Every rainbow owes its existence to a rain cloud, and that dark space between the two is filled by Corridor’s music. As Corridor, Michael Quinn has recently released his second album, Real Late, with Manimal Vinyl. It’s heavy, intense stuff that wields a fine metal edge to reveal something beautiful. We went into Quinn’s house and sat him on the couch between L.A. RECORD’s Dan Collins and Daiana Feuer to simulate the kind of claustrophobic intimacy that brings human nature bubbling to the surface.
DF: When you go to a strip bar do you put the money in a woman’s underwear or do you just watch?
I just throw it onstage.
DC: Is that disrespectful?
People have different terms for what’s respectful strip club etiquette. I don’t really want to touch anyone unless it’s extremely necessary. Maybe it’s disrespectful to throw money at someone’s feet, but I also don’t feel comfortable just sticking money in a stranger’s underwear.
DF: Which one is more disrespectful?
It’s a question for the ages and I’m definitely not the right person to try to answer. If I could, I would steam it flat and gently place it down on a little pillow but I don’t have that kind of time.
DC: Which of your songs would be best for someone to strip to?
I guess it depends if you’re doing some kind of intense power dance or if you’re trying to do some graceful pole-sliding.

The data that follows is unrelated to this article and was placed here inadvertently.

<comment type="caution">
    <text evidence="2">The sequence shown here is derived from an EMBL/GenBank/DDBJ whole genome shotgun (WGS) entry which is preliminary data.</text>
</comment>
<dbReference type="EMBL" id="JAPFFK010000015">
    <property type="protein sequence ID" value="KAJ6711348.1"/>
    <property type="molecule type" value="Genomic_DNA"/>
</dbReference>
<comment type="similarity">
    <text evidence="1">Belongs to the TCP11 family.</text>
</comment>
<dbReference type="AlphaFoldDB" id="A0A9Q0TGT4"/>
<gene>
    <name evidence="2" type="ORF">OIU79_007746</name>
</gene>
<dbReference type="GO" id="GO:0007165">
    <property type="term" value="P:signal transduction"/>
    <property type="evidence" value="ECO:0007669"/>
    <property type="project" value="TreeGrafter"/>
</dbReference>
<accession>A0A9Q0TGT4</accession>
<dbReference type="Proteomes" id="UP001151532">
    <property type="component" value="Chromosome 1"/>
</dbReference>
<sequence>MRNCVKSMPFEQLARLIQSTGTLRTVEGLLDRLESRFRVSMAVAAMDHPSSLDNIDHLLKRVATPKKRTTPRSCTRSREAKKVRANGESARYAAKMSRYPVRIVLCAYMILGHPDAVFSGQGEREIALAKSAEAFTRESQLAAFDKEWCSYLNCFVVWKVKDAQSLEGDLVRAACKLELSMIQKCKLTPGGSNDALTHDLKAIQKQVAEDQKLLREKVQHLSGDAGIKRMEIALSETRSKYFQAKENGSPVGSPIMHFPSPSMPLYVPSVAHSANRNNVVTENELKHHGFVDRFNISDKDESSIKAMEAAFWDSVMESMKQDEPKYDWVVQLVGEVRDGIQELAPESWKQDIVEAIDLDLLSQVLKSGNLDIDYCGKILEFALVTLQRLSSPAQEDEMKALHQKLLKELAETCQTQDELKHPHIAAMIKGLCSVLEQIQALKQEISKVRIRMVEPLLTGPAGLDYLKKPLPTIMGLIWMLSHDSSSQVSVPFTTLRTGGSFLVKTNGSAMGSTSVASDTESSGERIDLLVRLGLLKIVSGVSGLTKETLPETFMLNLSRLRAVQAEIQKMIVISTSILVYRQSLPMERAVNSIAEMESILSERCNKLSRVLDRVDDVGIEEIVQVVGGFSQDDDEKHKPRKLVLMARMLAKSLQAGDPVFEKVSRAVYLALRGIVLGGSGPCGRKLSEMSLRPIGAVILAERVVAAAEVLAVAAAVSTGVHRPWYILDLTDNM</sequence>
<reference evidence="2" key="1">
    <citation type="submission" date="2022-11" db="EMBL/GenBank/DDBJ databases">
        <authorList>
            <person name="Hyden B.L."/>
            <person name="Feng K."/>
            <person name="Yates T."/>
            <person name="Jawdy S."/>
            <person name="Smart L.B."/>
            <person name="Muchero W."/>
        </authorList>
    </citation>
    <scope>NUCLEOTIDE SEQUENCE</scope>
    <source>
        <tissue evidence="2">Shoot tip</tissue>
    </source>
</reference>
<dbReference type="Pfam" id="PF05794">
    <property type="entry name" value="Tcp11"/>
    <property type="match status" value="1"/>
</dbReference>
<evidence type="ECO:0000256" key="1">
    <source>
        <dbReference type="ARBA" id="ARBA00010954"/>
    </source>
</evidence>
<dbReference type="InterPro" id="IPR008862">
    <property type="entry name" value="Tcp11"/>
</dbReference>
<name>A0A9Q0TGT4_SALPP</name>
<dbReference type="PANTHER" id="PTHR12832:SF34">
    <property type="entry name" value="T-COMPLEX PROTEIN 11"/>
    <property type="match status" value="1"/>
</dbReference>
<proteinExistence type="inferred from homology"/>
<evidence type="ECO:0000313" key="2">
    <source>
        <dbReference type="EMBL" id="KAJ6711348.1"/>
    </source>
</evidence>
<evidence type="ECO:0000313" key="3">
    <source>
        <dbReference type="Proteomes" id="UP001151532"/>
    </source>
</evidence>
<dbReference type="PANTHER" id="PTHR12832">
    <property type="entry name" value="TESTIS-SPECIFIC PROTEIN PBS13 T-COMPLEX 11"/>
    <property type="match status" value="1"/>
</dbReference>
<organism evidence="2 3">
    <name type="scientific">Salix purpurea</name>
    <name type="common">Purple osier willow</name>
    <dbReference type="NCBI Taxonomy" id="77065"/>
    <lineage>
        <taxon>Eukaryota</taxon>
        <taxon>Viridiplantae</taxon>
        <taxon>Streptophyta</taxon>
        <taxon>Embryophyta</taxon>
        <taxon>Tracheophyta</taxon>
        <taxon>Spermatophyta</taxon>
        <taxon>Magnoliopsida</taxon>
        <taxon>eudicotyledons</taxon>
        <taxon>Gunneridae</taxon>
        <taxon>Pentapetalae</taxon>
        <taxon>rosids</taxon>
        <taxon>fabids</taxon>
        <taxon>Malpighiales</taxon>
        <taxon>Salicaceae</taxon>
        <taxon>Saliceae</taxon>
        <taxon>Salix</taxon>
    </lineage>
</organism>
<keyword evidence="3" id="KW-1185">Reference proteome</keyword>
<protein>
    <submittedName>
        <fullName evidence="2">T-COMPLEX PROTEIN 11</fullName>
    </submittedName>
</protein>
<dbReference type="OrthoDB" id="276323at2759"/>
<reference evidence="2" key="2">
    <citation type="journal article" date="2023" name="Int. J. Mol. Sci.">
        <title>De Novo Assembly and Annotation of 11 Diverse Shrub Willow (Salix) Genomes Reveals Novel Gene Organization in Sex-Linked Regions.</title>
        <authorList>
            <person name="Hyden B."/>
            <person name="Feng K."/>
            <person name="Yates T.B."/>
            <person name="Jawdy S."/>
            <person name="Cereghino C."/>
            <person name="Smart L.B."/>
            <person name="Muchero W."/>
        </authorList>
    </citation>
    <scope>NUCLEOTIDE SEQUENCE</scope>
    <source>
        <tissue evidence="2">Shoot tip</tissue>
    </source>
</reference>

DF: Which one do you like better?
I find pole-sliding impressive. ‘C.I.T.M.’ on my new record is a kind of piano industrial ballad. That would be a good one to get down with but also be very graceful with.
DC: The first Corridor record was very clean but it had lot of ferocious technical activity. Is that different on the new record, Real Late?
As far as ferocious technical approach, it’s definitely been pulled back a bit. The first record was more my own self-discovery of what I was capable of doing. It turned into what it turned into and was released. As the virgin release for Corridor—I mean, this is the only project that I’ve written, sang and played everything for. My history as a musician until this was as a drummer for ten years. I never did anything outside of that. I wanted to write a record where I played all the instruments I could play to the best of my ability. I wasn’t trying to be grandiose or over-the-top, but I wanted to make something with every ounce of my being. I’m not showing off or being pompous.
DF: No one is calling you pompous!
DC: I think there’s a place for music like that. Is this album more song-based?